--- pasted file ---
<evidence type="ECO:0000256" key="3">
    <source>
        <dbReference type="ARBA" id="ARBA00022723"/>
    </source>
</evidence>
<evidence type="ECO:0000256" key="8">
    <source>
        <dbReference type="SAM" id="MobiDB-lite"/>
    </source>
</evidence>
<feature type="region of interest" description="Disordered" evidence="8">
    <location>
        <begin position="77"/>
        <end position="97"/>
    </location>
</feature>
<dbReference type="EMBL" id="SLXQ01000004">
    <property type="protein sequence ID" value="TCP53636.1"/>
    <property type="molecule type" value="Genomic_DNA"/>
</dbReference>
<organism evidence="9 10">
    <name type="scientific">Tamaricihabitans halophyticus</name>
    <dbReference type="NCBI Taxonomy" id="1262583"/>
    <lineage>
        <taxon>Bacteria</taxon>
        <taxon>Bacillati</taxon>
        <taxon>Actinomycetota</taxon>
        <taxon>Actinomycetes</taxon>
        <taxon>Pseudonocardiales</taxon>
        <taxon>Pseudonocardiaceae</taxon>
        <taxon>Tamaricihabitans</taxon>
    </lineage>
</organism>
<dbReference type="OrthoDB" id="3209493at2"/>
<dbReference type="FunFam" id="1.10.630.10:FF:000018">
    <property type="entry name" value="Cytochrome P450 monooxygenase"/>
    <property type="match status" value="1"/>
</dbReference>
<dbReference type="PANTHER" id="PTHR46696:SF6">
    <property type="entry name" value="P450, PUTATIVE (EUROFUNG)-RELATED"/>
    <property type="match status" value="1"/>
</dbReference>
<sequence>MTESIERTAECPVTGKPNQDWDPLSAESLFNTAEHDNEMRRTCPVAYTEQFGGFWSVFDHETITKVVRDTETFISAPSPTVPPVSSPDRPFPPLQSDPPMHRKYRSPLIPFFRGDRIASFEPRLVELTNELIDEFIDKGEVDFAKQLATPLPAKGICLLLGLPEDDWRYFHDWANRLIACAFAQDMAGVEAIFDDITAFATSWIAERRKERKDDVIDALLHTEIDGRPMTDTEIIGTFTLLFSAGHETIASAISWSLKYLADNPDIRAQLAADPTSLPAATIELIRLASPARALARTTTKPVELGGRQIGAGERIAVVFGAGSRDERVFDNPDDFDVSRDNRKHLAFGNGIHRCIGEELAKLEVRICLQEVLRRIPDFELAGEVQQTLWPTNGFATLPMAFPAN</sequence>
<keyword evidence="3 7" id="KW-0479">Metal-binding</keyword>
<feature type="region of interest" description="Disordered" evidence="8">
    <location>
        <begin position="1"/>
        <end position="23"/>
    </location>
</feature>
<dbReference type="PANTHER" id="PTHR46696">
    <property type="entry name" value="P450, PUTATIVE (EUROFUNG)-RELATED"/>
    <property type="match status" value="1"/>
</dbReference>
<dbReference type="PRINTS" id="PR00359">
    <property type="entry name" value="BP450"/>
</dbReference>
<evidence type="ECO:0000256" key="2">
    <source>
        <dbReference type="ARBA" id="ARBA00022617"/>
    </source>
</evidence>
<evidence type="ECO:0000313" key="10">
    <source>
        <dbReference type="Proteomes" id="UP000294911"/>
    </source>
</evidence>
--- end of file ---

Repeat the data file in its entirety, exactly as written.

<evidence type="ECO:0000256" key="3">
    <source>
        <dbReference type="ARBA" id="ARBA00022723"/>
    </source>
</evidence>
<evidence type="ECO:0000256" key="8">
    <source>
        <dbReference type="SAM" id="MobiDB-lite"/>
    </source>
</evidence>
<feature type="region of interest" description="Disordered" evidence="8">
    <location>
        <begin position="77"/>
        <end position="97"/>
    </location>
</feature>
<dbReference type="EMBL" id="SLXQ01000004">
    <property type="protein sequence ID" value="TCP53636.1"/>
    <property type="molecule type" value="Genomic_DNA"/>
</dbReference>
<organism evidence="9 10">
    <name type="scientific">Tamaricihabitans halophyticus</name>
    <dbReference type="NCBI Taxonomy" id="1262583"/>
    <lineage>
        <taxon>Bacteria</taxon>
        <taxon>Bacillati</taxon>
        <taxon>Actinomycetota</taxon>
        <taxon>Actinomycetes</taxon>
        <taxon>Pseudonocardiales</taxon>
        <taxon>Pseudonocardiaceae</taxon>
        <taxon>Tamaricihabitans</taxon>
    </lineage>
</organism>
<dbReference type="OrthoDB" id="3209493at2"/>
<dbReference type="FunFam" id="1.10.630.10:FF:000018">
    <property type="entry name" value="Cytochrome P450 monooxygenase"/>
    <property type="match status" value="1"/>
</dbReference>
<dbReference type="PANTHER" id="PTHR46696:SF6">
    <property type="entry name" value="P450, PUTATIVE (EUROFUNG)-RELATED"/>
    <property type="match status" value="1"/>
</dbReference>
<sequence>MTESIERTAECPVTGKPNQDWDPLSAESLFNTAEHDNEMRRTCPVAYTEQFGGFWSVFDHETITKVVRDTETFISAPSPTVPPVSSPDRPFPPLQSDPPMHRKYRSPLIPFFRGDRIASFEPRLVELTNELIDEFIDKGEVDFAKQLATPLPAKGICLLLGLPEDDWRYFHDWANRLIACAFAQDMAGVEAIFDDITAFATSWIAERRKERKDDVIDALLHTEIDGRPMTDTEIIGTFTLLFSAGHETIASAISWSLKYLADNPDIRAQLAADPTSLPAATIELIRLASPARALARTTTKPVELGGRQIGAGERIAVVFGAGSRDERVFDNPDDFDVSRDNRKHLAFGNGIHRCIGEELAKLEVRICLQEVLRRIPDFELAGEVQQTLWPTNGFATLPMAFPAN</sequence>
<keyword evidence="3 7" id="KW-0479">Metal-binding</keyword>
<feature type="region of interest" description="Disordered" evidence="8">
    <location>
        <begin position="1"/>
        <end position="23"/>
    </location>
</feature>
<dbReference type="PANTHER" id="PTHR46696">
    <property type="entry name" value="P450, PUTATIVE (EUROFUNG)-RELATED"/>
    <property type="match status" value="1"/>
</dbReference>
<dbReference type="PRINTS" id="PR00359">
    <property type="entry name" value="BP450"/>
</dbReference>
<evidence type="ECO:0000256" key="2">
    <source>
        <dbReference type="ARBA" id="ARBA00022617"/>
    </source>
</evidence>
<evidence type="ECO:0000313" key="10">
    <source>
        <dbReference type="Proteomes" id="UP000294911"/>
    </source>
</evidence>